International students residing at the University of Malta’s residence were advised to return to their home countries when the COVID-19 crisis struck the islands, but were told they will not receive a refund for the accommodation despite leaving.
Renting a bed at the residence in Lija for a full academic year costs students thousands of euro, but several of them have now been informed that they aren’t entitled to a refund.
Erasmus Student Network, a student organisation at the University of Malta, has collected complaints of hundred of students who were denied refunds and have been left in limbo.
A French student who paid for a full year of accommodation at €4,420 with a €350 refundable deposit had to take out a loan to be able to afford the rent. Although they received the deposit back, there is no sign that they will see the fees paid from April onwards, despite leaving in mid-March.
“Every time I asked, the university would make some excuses to not give me a refund, which is outrageous because it was not our fault that we had to go back to our home country but due to a special circumstance because of the pandemic.”
“It is really unfair to act like that; we are only students and we don’t have any revenue. In order to pay that residence I had to take a loan,” they said.
Another student from Canada, left around the same time after their home university requested their immediate return. They are owed three months of rent upward of €1,000.
“I’m truly shocked at how the University Residence is trying to scam its residents. They can’t get away with this. The management filled the residence with threatening signs everywhere telling students to go back to their home country before they get stuck in Malta.”
“I’m a student following the guidelines set by both the University of Malta and my home university, and the result is basically getting kicked out so they can keep my money without housing me. This is the most unprofessional experience I’ve had in my life. I’m not sure if I signed a contract with the Residence, or if it was the house rules.”
Because of the circumstances, a student from Ireland has been forced to pay for two accommodations.
“Now that I have been made to return to Ireland I have had to find new accommodation, meaning that at home in Ireland I am now paying bills for accommodation and still paying for the university residence although I am not there. I am paying for two accommodations and I simply cannot afford this.”
“I feel at least a partial refund for the months not living in the residence would be fair, as the residence was extremely overpriced for the quality of the facilities in the first place, they actively encouraged residents to leave, and none of their services are currently being used,” another student, a British national formerly residing at the residence said.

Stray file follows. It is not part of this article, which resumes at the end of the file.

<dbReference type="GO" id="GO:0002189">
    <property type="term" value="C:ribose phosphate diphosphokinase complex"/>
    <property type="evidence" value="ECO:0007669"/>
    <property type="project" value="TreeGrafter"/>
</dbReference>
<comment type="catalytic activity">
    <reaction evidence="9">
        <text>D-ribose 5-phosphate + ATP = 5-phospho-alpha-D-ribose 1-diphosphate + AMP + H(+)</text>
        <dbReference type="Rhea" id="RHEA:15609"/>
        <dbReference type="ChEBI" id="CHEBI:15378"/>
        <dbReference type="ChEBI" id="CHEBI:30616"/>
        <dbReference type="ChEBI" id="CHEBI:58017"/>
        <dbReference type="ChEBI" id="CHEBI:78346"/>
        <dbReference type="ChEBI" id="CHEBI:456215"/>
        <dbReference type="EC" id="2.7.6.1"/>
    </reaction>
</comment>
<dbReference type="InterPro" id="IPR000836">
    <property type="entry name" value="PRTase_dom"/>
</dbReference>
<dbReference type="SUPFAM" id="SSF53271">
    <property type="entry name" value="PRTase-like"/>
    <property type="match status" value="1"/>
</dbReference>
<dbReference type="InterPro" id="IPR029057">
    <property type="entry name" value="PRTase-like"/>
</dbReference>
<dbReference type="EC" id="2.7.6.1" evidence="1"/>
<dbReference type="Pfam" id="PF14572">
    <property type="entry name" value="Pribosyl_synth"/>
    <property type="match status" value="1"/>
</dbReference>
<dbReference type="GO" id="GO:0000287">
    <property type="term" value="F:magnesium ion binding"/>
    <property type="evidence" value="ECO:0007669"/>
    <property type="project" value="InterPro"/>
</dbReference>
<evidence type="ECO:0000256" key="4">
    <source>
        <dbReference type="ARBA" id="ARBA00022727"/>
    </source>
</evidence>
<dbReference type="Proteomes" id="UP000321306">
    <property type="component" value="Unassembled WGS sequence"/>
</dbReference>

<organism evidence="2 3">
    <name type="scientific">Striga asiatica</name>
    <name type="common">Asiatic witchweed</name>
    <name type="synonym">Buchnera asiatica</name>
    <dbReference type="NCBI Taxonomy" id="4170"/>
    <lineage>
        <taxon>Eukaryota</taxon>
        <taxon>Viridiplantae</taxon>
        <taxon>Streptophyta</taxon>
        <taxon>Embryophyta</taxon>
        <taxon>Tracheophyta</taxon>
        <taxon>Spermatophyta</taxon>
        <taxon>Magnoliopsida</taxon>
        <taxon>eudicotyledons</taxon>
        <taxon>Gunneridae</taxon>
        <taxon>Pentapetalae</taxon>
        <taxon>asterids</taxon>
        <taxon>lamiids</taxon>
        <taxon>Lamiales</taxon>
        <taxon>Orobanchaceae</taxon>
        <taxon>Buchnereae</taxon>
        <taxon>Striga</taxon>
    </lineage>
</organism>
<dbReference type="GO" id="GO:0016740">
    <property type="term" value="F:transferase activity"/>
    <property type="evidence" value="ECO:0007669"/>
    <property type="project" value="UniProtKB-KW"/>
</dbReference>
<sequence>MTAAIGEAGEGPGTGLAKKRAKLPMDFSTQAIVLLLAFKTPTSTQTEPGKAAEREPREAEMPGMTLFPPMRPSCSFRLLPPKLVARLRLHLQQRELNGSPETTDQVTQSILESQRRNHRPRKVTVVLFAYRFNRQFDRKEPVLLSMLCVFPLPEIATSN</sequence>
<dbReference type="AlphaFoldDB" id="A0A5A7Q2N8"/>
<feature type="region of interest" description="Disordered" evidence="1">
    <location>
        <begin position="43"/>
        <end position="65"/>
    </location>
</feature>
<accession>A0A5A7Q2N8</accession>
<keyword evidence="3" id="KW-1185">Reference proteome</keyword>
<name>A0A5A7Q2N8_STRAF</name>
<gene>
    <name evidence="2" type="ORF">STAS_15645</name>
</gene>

According to ESN, only two students have received a refund, whilst around 150 others have not.
An email seen by Lovin Malta shows that one of the two students, a Spanish national, had warned the residence’s manager that his father is a judge and had deemed his behaviour highly illegal.
“The situation arising from COVID-19 pandemic has originated an unprecedented world crisis in our recent history, that, from a contractual and legal perspective represents a clear ‘force majeure’ event that completely affects the interpretation and observance of contracts,” the student wrote.
“As you can imagine, I was forced to leave the residence due to this situation of ‘force majeure’, a situation that legitimises the termination of the contract without detriment of my rights, as the clause you mention in order to retain the deposit would lose its effects, and as a result the aforementioned cause would be void.”
“I consulted this case to my father, who is a judge of the Court, who considers my position completely justified and is fully in accordance with the law; a position that would be accepted in a hypothetical court claim I would be forced to initiate in case you do not accept my fair proposition.”
Another student, a Canadian national, received a full refund after her home embassy got involved and she managed to rent her room to someone else in her place.
ESN, together with the university’s student council KSU, have called for the reimbursement of any unused credit or the ability to transfer the credits to the next academic year should they decide to return after the situation settles.
“We are aware of the common clause in many agreements which provides for a non-refund policy, however, we hope this is reconsidered in light of such extraordinary circumstances. While the economic burden is significant on all parties, we believe that it should not be borne entirely by students,” they said.
“This issue affects many international students studying in Malta. We ask all parties who have not done so to take a humanitarian approach and consider the financial burden this places on students.”
Cover photo from: Malta University Residence